Usually, when a person reads a photobook, they are only getting to see the photographer’s best work. Work that is curated by the photographer and editors. The reader most likely will never see the “bad photos” or the photos the photographer did not like. These photos often end up archived to rarely be seen. The photographer has decided for the reader which pieces they will see when their book is viewed. Because those photos are hidden from the viewer, the viewer’s attention is on the moments and scenes the photographer wants them to focus on. There’s an entire other part of the process and journey that is not revealed to the viewer. The process of culling the collection for the best photos and then the editing.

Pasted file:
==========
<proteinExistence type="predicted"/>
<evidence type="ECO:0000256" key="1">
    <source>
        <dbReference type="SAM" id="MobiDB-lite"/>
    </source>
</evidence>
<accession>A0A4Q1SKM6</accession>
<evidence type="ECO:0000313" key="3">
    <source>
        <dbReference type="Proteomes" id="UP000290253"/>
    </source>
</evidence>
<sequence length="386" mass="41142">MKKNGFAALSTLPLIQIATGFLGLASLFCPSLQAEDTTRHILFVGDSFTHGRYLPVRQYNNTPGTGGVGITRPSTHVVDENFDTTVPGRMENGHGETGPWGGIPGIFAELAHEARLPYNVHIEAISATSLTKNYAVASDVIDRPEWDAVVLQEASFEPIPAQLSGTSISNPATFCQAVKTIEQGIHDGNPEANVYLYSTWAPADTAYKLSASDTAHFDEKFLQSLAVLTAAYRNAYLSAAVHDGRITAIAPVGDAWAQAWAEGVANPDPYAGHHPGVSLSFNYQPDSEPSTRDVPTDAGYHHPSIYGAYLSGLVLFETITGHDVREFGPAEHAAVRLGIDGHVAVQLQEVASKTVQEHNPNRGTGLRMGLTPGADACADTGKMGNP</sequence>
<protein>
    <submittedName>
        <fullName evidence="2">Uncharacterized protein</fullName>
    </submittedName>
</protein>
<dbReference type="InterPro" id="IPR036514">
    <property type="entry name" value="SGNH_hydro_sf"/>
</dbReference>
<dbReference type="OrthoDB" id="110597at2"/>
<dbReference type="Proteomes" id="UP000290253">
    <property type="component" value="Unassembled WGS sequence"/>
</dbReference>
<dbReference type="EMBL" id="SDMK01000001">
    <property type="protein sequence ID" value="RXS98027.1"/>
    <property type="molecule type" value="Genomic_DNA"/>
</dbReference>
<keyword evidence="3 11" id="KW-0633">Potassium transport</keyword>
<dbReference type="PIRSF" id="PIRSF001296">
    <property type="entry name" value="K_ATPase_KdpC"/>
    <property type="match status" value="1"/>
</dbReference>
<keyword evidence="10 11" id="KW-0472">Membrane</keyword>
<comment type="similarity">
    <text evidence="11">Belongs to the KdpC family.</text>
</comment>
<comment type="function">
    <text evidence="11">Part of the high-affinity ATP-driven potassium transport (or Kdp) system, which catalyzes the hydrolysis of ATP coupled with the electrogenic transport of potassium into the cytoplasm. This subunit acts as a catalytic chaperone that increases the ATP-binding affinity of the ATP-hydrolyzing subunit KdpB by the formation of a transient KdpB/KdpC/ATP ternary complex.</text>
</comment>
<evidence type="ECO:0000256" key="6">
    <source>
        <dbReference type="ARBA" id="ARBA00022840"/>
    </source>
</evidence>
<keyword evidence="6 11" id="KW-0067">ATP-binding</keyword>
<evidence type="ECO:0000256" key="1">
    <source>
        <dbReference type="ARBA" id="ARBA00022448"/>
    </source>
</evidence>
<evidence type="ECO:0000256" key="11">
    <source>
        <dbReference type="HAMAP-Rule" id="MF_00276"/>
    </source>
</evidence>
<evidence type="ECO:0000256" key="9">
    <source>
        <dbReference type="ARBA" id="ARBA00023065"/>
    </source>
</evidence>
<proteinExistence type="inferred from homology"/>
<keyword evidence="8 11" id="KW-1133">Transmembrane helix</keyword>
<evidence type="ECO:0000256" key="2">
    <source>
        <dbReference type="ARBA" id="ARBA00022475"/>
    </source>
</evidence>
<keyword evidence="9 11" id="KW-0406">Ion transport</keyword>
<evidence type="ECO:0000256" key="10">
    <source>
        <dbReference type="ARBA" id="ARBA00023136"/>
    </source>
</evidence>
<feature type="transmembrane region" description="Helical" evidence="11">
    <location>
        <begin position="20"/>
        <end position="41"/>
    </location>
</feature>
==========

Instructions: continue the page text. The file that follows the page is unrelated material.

In Finding The One, I want the viewer to see a fuller perspective of what a photowalk is actually like. First, there are the photos I took while walking around downtown Dallas during and immediately after a rainstorm. I show all the photos from the one photowalk, mass amounts of them and unedited. I want the reader to get a sense of how many photos I took while on my walk and how repetitious and full of failure a shoot can be. Secondly, there is the narration of my thoughts as I walked around Dallas which can be read as the reader views the images. Then, there is the third layer. My handwritten notes on top of the photos. These notes represent my selection process. By allowing the reader to view all my images, I let them decide which photos they like and want to see from my photowalk while confronting them with my thoughts imposed on top of the images. This book is meant to give the reader a fuller and richer experience of what a photoshoot is actually like.